Prevention of Electronic Crimes Amendment (PECA) Ordinance 2022 was promulgated by President Arif Alvi on Sunday. The following changes have been made in the Prevention of Electronic Crimes Act, (PECA) 2016:
-The definition of a “person” has been broadened and it now includes any company, association, institution, organisation, authority, or any other.
-Anyone found guilty will now be snatched to Fiver years jail term instead of three years.
-As per the new law, the new gives power to FIA to arrest anyone over a complaint without an FIR or court orders.
– Anyone can be arrested on non-bailable warrant.
The Current reached out to Information Minister Fawad Chaudhry to take his comment on the matter. The minister, while talking exclusively to The Current, said, “A person who forwards fake news over WhatsApp can be fined and go to jail under the new law.”
Legal expert Reema Omar took to Twitter and said that Pakistan has made the already existing criminal defamation law more “oppressive”.
Nighat Dad, while talking to The Current, termed the propagation of Ordinance “unconstitutional” in a sense that you have to fullfuil a citeria under which an Ordinance can be propagated.
“Instead of repealing Section 20, which has been used and weaponised against journalists and survivors of sexual harassment, women are facing charges under the same section. The government has actually strengthened it through this Ordinance, without any inclusive process,” said Nighat.
She added that the entire exercise is pretty “unsatisfactory”. Nighat Dad said that it seems that Ordinance is basically promulgated to curb online dissent.
Nighat added that across the world, western democracies are getting rid of criminal defamation laws but here they have added institutions, organisations, and companies who can now use this particular section if they feel that people are harming their reputation. “They can use it against them.”
Journalist Farieha Aziz, while talking to The Current, said that the law is extremely dangerous. She added that vague terms like “harm to reputation” and “false information” in section 20 were criticised since its inception, however the amendments to the law have made it more dangerous by converting into a cognizable and non-bailable offence, allowing third parties, including organisations and government departments, to become complainants.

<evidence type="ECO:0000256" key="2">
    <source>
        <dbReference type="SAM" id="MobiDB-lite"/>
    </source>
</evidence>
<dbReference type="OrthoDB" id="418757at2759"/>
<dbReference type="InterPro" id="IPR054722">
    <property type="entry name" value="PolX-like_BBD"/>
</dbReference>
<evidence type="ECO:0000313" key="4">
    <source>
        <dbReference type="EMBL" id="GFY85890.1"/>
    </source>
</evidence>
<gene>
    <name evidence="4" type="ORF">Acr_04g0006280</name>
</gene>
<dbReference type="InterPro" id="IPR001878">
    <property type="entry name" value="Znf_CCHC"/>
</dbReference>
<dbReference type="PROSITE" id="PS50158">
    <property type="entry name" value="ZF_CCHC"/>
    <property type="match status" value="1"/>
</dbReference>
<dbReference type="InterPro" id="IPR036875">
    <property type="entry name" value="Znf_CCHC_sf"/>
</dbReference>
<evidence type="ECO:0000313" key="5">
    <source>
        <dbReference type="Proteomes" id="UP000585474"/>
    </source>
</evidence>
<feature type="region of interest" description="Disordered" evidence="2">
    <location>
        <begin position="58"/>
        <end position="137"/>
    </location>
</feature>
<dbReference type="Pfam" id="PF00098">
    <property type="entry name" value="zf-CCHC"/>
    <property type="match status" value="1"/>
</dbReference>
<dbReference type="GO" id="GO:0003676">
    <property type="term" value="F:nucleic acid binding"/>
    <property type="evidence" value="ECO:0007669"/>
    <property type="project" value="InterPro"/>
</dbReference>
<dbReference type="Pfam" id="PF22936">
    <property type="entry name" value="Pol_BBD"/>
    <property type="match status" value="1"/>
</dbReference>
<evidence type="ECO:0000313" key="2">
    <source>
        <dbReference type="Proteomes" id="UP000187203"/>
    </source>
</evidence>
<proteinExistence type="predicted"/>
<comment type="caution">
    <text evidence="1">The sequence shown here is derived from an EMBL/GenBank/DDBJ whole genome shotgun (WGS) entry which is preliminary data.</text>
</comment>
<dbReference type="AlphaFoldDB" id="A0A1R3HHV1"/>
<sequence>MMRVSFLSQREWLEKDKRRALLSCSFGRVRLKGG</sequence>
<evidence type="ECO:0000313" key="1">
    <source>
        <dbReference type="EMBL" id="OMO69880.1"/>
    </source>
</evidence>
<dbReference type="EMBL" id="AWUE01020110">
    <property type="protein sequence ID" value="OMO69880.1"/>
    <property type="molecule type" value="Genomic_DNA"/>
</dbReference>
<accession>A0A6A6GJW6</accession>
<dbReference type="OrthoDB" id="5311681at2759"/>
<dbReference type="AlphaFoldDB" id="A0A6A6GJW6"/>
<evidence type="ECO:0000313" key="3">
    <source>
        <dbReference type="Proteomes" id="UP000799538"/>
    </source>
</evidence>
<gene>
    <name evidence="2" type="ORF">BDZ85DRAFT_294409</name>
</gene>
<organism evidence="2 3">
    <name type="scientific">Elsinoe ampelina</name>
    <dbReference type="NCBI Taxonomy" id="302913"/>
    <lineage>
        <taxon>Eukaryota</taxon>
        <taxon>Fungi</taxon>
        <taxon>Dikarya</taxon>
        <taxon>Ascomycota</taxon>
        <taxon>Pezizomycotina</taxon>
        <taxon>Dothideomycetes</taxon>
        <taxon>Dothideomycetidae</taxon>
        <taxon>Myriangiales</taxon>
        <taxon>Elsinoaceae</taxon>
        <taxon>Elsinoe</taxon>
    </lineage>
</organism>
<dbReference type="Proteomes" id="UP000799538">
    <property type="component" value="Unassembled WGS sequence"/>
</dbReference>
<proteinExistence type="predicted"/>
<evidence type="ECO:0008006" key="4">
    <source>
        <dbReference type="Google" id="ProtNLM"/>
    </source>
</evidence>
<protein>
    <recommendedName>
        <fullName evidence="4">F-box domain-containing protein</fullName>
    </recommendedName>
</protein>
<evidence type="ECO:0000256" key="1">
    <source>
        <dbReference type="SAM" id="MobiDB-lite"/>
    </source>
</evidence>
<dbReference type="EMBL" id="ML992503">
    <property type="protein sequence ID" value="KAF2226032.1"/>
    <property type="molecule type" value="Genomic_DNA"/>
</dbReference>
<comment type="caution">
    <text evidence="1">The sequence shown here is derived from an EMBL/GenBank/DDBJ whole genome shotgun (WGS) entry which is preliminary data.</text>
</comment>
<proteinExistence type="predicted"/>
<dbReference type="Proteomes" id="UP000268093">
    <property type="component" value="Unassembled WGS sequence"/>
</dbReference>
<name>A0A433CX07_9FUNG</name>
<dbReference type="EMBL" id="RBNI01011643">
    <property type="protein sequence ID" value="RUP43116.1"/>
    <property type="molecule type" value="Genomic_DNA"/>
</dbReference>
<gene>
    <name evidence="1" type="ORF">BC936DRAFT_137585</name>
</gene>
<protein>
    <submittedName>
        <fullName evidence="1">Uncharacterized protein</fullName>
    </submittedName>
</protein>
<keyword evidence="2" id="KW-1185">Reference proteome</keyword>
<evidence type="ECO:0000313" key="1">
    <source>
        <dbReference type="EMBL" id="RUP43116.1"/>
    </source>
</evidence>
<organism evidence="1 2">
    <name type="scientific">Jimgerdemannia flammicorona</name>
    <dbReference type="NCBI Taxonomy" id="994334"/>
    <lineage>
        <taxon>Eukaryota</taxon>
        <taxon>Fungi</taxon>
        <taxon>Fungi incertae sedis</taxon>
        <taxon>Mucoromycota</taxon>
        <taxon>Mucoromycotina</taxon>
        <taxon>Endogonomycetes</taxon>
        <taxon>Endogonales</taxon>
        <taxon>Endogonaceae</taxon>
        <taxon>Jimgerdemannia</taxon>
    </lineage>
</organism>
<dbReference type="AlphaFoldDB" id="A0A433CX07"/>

While talking about the Opposition’s criticism, Aziz said that The Prevention of Electronic Crimes Act, (PECA) 2016 was passed under PM-LN’s regime, and PTI opposed the act at the time.
Journalist Ramsha Jahangir raised the same question regarding the vagueness of the law. “The law or the rules don’t specify what morality is. With TikTok, we saw how PTA arbitrarily decided what’s in line with cultural and moral trends. The vague phrasing in PECA gives authorities the power to interpret the content as they deem.” She continued by questioning, “Fake news or disinformation is defined by the intent to harm or mislead. How does the government identify intent?”
Digital rights activist Usama Khilji also expressed his concern over the usage of vague terms in the law.
“Cultural and moral trends are very vague subjects, especially for a diverse country like Pakistan, and this leaves a lot of room for abuse of this law at the hands of the state,” he said.
“The Constitution, and the malicious intent of the government is obvious as the amendment hasn’t even been debated in parliament but introduced as an Ordinance, especially when the Islamabad High Court has been calling for reform of Section 20, which criminalises defamation against international standards of human rights,” he added.
Pakistan Federal Union of Journalists has rejected the Ordinance.
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